All four of the young men involved in the hazing death of Cal Poly freshman Carson Starkey have now been sentenced to jail terms ranging from 6 months to 30 days.
Our initial reaction: That hardly seems punishment enough, considering that an 18-year-old boy was forever taken from his family on account of a stupid, senseless and cruel act. Had it been our son or daughter who was encouraged to drink a lethal amount of alcohol, we can imagine ourselves so outraged that we would demand at least the maximum term of a year in jail, if not felony convictions.
Then we read over statements from Carson Starkey’s remarkably courageous parents, Scott and Julia Starkey, and were both inspired and humbled by their ability to focus not on vengeance, but on how to best prevent any more tragedies of this type from occurring.
“ we move forward committed to stop hazing, create cultural change and promote the moral obligation to help others,” Scott Starkey said at Thursday’s court hearing. “We will use all means necessary to assure success. We will not tire nor will we fail.”
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Carson Starkey’s mother then thanked San Luis Obispo police and county prosecutors “for achieving justice in the death of our son.”
Indeed, the fact that there were convictions at all is significant. Too often in the past, hazing cases in California and elsewhere have been dropped because the responsible parties could not be identified or the injured victims would not cooperate with authorities.
That’s a trend that must be reversed.
Sending students to jail for taking part in hazings that cause deaths or injuries is the best way to send a message that this type of reckless behavior is a criminal act — not a pledge week prank.
And requiring students convicted of hazing incidents to warn others of the consequences also should be a high priority.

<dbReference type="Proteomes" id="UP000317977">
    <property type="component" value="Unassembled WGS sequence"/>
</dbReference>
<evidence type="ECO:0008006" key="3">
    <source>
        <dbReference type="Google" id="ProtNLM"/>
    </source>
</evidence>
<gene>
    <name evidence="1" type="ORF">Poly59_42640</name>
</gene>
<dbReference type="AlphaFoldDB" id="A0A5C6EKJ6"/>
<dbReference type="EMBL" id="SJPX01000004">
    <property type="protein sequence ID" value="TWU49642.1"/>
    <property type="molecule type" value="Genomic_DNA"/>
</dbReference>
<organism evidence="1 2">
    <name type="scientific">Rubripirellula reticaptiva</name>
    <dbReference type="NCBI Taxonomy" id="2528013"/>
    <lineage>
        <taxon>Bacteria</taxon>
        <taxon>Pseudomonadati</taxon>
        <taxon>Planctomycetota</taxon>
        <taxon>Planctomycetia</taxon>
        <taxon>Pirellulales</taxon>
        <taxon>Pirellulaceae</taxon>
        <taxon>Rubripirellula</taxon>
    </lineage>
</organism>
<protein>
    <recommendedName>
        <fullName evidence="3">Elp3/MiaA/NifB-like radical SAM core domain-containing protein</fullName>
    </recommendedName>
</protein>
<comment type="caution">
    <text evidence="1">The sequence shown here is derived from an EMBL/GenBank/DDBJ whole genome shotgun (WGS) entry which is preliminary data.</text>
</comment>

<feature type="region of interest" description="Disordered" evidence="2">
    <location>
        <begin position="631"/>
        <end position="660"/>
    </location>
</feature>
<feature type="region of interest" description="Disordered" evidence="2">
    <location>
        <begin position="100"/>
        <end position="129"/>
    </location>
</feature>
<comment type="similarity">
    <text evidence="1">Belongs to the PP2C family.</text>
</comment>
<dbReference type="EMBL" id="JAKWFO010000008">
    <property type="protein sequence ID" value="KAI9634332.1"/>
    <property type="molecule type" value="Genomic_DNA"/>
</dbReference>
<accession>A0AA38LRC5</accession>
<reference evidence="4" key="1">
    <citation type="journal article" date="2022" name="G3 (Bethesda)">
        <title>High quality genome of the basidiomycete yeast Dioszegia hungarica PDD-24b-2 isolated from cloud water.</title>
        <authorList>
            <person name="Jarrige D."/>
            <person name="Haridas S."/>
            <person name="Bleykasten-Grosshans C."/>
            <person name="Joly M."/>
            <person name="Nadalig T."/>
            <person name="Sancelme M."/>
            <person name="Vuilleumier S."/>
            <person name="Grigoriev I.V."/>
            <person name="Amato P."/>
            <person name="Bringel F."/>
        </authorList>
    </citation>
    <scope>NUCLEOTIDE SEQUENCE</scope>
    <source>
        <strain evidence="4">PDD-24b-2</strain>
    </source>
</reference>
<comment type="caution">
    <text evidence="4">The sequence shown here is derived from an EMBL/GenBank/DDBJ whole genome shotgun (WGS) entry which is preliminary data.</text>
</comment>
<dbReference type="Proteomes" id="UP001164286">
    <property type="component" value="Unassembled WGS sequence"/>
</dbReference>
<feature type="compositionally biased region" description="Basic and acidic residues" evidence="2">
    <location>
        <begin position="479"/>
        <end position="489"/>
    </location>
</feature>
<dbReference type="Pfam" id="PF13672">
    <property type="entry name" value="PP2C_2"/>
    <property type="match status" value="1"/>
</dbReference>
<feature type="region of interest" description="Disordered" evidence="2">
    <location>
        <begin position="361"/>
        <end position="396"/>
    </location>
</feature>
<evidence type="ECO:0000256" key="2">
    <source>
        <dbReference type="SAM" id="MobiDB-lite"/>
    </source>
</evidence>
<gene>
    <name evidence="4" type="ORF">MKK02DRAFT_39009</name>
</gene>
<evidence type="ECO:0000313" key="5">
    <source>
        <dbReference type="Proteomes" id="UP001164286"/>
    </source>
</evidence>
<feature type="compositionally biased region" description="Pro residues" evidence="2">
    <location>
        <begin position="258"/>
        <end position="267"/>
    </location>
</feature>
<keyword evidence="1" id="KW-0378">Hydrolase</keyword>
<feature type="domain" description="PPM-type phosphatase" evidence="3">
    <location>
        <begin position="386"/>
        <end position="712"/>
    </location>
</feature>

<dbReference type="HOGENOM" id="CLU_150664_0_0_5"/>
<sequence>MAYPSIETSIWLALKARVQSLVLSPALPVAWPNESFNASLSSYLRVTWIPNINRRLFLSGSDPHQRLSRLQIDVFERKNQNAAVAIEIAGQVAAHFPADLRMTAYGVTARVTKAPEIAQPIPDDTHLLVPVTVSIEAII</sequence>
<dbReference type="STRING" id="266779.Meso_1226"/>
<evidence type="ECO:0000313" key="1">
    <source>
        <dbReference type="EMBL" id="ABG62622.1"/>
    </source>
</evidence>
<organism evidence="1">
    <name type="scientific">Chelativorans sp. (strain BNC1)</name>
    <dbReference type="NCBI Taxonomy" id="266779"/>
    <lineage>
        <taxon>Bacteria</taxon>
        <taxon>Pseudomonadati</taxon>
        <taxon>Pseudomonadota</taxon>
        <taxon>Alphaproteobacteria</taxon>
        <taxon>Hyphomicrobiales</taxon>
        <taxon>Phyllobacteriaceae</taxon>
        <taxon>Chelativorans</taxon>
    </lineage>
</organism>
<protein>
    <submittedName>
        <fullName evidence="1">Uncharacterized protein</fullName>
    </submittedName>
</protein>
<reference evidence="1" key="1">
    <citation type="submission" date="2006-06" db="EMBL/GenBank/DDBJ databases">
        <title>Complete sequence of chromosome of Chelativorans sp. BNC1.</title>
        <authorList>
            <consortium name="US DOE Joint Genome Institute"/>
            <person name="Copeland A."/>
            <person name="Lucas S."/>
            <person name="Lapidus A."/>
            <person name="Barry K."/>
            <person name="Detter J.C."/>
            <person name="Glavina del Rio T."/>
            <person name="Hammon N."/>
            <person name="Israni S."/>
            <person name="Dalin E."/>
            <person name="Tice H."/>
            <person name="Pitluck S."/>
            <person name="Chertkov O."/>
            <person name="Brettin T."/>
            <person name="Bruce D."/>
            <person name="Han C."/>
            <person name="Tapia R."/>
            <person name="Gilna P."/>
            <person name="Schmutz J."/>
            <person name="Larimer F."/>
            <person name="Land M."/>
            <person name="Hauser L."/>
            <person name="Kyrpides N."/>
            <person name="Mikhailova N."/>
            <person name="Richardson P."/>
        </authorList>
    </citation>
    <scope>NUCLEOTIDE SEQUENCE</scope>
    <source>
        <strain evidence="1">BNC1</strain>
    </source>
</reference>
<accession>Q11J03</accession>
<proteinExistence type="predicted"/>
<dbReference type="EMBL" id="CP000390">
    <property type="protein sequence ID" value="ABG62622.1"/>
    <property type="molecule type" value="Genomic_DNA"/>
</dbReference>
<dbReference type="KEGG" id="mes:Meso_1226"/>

To that end, we believe it would have been appropriate to order the defendants to take larger roles in anti-hazing education.
The two men sentenced last week — Adam Marszal and Russell Taylor, both 23 — were given the choice of performing 40 hours of community service or giving two school presentations on the dangers of alcohol and hazing. Why give them a choice? And why stop at just two presentations?
Education is key to changing the mind-set of young people heading to college. What better way to educate them than to allow them to hear a first-hand account from someone who took part in a tragic hazing incident?
Absent court orders, we strongly urge the defendants in the case — as well as other students and former students who may have taken part in hazing — to accept the challenge issued by Scott Starkey to “join the movement to expose hazing and help change the culture in which it thrives.”
The best way to honor the memory of Carson Starkey is to follow the fine example set by his parents, who are working to end this dangerous and degrading practice.
To learn more about efforts to end hazing, go to www.withcarson.com